After all, the three obstacles I feared the most were all grip-based obstacles including monkey bars, multi-rig, and twister. Thus, my workout consisted mainly of repetitions of pull-ups, push-ups, and weightlifting.
What is the infamous twister?
4 November: 1-hour full-body workout.
On some Wednesdays, I served as a general training coach for the mountaineers association of Tsinghua University. We did plenty of crunches, planks, squats, and push-ups. The last challenge consisted of doing burpees for 3 minutes straight. Let’s keep in mind that 30 burpees are the penalty for failing an obstacle and they could take up to 2 minutes to finish.
5 November: 1-hour arms workout.
Today’s training was almost identical to the 3 November workout. After all, grip strength is what I needed the most.
6 November: 5km + 1-hour strength.
I began today’s schedule with a 5km progressive run without feeling too much effort. Then, always aiming to conquer the monkey bars, I heavily trained in pull-ups and push-ups. I also added a session of leg training aimed to improve my calves’ strength.
How to pass the monkey bars?
7 November: 16km progressive run.
After the focused workout of the previous week, on Saturday I did a long 16km progressive run around the campus to improve my aerobics skill and enjoy the last relatively warm days of Beijing.
8 November: 1-hour arms workout + 7km run.
Due to the proximity of the race day, the next three days are going to be the last days where intense workouts can still be carried on. I did my usual arms strength training routine immediately followed by a 7km run getting progressively closer to the 4’/km threshold. In fact, keeping a 4’/km pace is a must to get into the Elite top 10.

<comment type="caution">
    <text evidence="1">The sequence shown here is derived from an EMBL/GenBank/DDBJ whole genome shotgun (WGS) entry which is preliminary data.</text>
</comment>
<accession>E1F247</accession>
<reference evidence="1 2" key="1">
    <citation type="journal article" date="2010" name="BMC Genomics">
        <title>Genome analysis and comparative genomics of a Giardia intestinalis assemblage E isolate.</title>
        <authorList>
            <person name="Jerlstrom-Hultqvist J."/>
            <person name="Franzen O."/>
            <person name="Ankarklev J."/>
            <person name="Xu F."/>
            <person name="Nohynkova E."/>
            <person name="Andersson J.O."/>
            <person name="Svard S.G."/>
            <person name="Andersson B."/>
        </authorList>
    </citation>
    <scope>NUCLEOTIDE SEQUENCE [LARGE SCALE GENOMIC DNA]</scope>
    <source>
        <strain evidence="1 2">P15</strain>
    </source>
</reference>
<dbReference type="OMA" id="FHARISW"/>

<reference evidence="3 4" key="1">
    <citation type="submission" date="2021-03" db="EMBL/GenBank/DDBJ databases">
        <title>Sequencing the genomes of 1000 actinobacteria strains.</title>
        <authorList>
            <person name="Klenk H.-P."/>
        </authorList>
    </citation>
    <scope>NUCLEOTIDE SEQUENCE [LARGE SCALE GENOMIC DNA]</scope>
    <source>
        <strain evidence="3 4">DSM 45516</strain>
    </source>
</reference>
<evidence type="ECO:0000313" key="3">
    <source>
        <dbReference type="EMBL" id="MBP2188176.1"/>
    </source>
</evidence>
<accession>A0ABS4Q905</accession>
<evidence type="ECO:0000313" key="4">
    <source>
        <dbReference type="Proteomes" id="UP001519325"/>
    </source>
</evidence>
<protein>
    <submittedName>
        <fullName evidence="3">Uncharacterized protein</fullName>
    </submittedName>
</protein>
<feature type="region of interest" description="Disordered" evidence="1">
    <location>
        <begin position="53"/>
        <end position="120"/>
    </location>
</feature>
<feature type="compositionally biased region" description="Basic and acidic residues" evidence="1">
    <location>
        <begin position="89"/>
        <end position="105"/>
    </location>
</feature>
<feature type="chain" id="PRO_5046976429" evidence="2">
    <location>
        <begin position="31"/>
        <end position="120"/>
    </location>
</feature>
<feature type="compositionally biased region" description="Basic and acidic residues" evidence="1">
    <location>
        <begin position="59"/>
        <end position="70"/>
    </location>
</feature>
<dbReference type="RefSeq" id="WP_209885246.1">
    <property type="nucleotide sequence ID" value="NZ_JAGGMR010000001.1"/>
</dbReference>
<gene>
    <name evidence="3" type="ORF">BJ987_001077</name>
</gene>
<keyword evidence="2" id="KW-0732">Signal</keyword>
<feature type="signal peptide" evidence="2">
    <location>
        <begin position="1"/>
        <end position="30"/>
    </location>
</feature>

9 November: 10km with obstacles + monkey bars.
Track and field obstacle races are at most 3000m long. Instead, I did a 10km steeplechase with only 2 obstacles per lap to get my body used to intensity variations rather than a uniform continuous run. In fact, the most frequent kind of obstacle present in a Spartan Race consists of climbing over a wall.
Most of those walls are so high that it’s almost impossible to pass them without using your hands to climb over them. Even if the obstacles I had were too low to simulate a real race, I think this training has been useful to adapt my legs to getting interrupted while running and then quickly stabilizing to the previous pace.
Finally, I trained monkey bars to test the training of the previous workouts.
What are 3000m steeplechases in track and field?
10 November: 1-hours strength + speed workout.
Workout:1200m warmup + 2000m (3’45/km) + 40 push-ups + 2000m (3’45/km) + 40 push-ups + 1200m (3’30/km) + 40 push-ups + 1200m (3’30/km) + 10 burpees.
As you can guess from the description above, this training has been the hardest one. It basically simulates the conditions of the Spartan Race. In fact, obstacles usually come in blocks separated by a few hundred to a few km of running.